Alcohol-related deaths are particularly tragic because they are preventable. Not only is binge drinking the most deadly pattern of alcohol abuse in the United States, but a new study reveals this type of drinking is having serious health consequences for young men.

Binge Drinking is a Pervasive Issue

Binge drinking is defined by the National Institute on Alcohol Abuse and Alcoholism as drinking that brings your blood alcohol concentration (BAC) to 0.08 percent or higher. In general, this happens when a man consumes five or more drinks.

Binge drinking in America is most common among younger adults ages 18–34. More than 25 percent of that population engaging in these activities. Binge drinking is twice as common among males than among females. A recent study found that this can have grave health consequences.

Study Reveals the Effects of Binge Drinking on Young Men

Alcohol abuse can lead to poor decisions, but there can be health consequences to binge drinking as well. A study published in the Journal of the American Heart Association revealed that young men who binge drink are more likely than other young adults to have cardiovascular risk factors such as high cholesterol and hypertension.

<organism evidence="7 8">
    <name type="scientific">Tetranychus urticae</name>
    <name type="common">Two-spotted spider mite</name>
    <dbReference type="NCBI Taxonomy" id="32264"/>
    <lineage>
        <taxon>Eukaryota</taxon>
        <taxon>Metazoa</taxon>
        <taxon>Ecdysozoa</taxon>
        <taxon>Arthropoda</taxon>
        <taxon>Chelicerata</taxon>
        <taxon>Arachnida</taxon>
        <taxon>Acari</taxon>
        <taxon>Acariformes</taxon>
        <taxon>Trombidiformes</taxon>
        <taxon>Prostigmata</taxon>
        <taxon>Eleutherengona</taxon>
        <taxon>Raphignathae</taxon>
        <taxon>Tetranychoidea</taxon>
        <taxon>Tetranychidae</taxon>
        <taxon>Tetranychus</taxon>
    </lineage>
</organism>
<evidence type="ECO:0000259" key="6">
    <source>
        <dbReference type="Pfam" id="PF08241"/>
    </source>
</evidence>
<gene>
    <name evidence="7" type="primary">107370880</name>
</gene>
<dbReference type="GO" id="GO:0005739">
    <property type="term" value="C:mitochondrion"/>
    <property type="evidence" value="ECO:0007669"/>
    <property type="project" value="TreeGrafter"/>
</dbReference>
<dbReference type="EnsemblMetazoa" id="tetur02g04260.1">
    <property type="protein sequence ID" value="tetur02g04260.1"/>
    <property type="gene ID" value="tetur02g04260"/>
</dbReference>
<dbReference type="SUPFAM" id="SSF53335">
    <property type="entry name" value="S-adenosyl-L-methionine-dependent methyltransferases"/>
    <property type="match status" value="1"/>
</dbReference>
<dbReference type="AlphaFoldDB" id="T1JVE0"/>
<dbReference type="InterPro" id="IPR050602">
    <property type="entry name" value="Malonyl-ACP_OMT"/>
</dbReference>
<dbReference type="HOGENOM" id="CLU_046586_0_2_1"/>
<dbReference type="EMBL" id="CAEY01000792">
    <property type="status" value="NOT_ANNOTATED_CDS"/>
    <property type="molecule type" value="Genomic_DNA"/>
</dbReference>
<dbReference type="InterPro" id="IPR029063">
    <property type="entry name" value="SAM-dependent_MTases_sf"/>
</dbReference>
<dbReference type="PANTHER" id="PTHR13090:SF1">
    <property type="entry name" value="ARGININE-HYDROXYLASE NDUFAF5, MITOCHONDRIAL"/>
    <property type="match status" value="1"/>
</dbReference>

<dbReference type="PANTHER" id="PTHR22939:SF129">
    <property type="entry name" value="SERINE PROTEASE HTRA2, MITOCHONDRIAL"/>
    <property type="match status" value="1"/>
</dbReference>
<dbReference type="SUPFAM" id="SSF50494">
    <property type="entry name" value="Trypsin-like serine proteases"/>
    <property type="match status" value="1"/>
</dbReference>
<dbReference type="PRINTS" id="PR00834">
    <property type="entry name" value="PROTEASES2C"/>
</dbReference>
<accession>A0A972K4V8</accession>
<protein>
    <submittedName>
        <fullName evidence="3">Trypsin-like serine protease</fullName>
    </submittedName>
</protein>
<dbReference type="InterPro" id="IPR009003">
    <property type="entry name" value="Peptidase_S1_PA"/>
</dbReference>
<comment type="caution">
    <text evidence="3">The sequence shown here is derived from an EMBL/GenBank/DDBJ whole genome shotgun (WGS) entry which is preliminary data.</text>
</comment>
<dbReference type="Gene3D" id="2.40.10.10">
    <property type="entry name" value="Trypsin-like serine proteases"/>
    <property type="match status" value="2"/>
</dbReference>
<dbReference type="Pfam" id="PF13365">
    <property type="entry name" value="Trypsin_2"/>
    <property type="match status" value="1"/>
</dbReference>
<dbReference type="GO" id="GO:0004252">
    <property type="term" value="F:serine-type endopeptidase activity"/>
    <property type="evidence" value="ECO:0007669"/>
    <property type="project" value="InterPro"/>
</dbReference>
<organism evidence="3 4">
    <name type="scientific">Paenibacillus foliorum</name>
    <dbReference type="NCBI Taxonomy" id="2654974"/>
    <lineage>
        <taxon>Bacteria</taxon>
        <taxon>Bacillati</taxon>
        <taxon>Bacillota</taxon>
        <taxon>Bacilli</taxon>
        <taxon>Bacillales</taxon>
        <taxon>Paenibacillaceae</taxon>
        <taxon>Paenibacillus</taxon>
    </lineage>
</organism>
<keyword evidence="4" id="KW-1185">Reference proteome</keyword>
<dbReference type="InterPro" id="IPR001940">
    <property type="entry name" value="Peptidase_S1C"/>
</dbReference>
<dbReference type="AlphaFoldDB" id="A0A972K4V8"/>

The study reviewed the habits and health of more than 4,700 U.S. adults ages 18–45 between 2011 and 2014. Researchers concluded that more than twice as many men as women (25.1 percent vs. 11.8 percent) binge drank alcohol more than a dozen times per year.

Among those who reported binge drinking, the frequent binge drinkers had a total cholesterol level that was up to 10.1 mg/dL higher than non-binge drinkers. Also, men who binge drank over 12 times annually had a 121.8 mm Hg average systolic blood pressure compared with 119 and 117.5 for less frequent and non-binge drinkers respectively.

This is not the first study to address the health effects of binge drinking. Another study released in the summer of 2018 indicated that the national rates of fatal liver disease have risen dramatically. This is particularly the case among young people, with the number of fatalities tied to alcohol-related liver disease among people ages 25 to 34 tripling between 1999 to 2016. This coincides with rising rates of binge drinking across the country.

man holding heart

A new study reveals some serious health effects of binge drinking among men. 

What Can Be Done About Binge Drinking? 

While not everyone who binge drinks has an alcohol addiction, it can still harm your health. Any type of alcohol abuse is a cause for concern. The good news is that there is help available if you or someone you love wants to stop drinking.

By putting some distance between yourself and alcohol, you not only make better decisions but are doing what is best for your health and overall well-being. Contact The Recovery Village to discuss your situation with an addiction specialist and to learn more about how a customized program can help you.